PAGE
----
Reconsidering Qlik

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This blog was originally posted under: IM Blog

I have always liked Qlik. In a sense its problem – if that is the right word, it is not as if the product and company are not successful – is that historically it has been ahead of its time. At least from a technical perspective.

Firstly, consider that it (they, Qlik Sense is now the primary product) is an in-memory product and always has been. This used to be a limiting factor but it isn’t any more now that everything is 64-bit. So, shouldn’t Qlik get some kudos for being ahead of its time? After all, in-memory is a seriously hot topic and Qlik doesn’t haven’t to retrofit in-memory capabilities like so many other vendors and products (not just in business intelligence and analytics). And designing something from the outset rather than retro-fitting it, probably means that it works better.

Secondly, Qlik products use an associative model of data. I need to be clear about this: the model used for analysis is associative and so is the user experience but data is actually stored using a relational model. In practice, most people don’t understand why the associative model is important. But consider that an associative model is an abstraction (or extension) of a graph model. In a graph model you have entities and relationships, in an associative model you have entities and associations; the difference is that in an associative model you can have associations between associations, where graphs do not allow relationships between relationships. This makes the associative model about as flexible as it is possible to get, and when it comes to exploring data that is really important.

Anyway, that was all a bit of a digression. The point is that graph databases represent the fast growing sector within the database environment. According to Forrester, 25% of leading enterprises will have implemented a graph database by the end of next year. What that means is that people are starting to understand what graph databases are and how useful they can be.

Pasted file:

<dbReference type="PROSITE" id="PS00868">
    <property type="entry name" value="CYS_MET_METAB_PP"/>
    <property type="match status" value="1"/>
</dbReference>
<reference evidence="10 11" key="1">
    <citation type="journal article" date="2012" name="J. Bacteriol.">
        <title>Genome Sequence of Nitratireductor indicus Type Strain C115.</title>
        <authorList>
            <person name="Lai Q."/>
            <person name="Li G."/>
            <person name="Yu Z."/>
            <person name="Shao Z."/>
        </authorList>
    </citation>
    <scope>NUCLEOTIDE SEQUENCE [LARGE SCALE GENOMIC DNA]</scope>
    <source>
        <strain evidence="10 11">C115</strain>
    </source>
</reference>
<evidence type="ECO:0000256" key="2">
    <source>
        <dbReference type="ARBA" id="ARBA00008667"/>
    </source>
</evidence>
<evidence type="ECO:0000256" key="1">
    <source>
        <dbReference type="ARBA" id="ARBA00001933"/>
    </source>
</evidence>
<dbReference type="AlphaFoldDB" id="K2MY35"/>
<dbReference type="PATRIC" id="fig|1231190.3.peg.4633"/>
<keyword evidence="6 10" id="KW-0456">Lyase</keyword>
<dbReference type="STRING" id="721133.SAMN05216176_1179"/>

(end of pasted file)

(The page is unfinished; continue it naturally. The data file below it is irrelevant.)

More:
The point here is that Qlik is again well-positioned and right up-to-date, given the interest in graph databases. Provided, of course, that it can and will position its associative approach as akin to graph processing.

In other words, despite that the fact that Qlik is over twenty years old, it is based on technologies that are absolutely up-to-date. That, of course, begs the question of why, when I talk to people about BI and analytics, the first vendor that gets mentioned is almost invariably Tableau? Partly, this is marketing and partly this is because Qlik shot itself in the foot when it introduced Qlik Sense. Not that Qlik Sense isn’t a good product – it certainly is – but the company didn’t do a good job of explaining how Qlik Sense related to QlikView and how the two products would move forward. Fortunately, this has now changed and while Qlik Sense Enterprise is the company’s lead product that company also has a coherent story both for QlikView users that want to continue with that product and for those that want to migrate to Qlik Sense.

So, if you dropped Qlik off your radar because they seemed to be a making a mess of things, you should put the company back on your BI map.

This Post Has One Comment
  1. Very well written article. Qlik has/ continues to be a pioneer in the space for a very long time. Although they appeared to struggle with their dual product strategy positioning, it now seems that they are disrupting the market again as they did back when they first introduced QlikView. I’m expecting big things from Qlik as they invest heavily into R&D and continue to prove that they can meet market demands as they do quarter releases for Qlik Sense.

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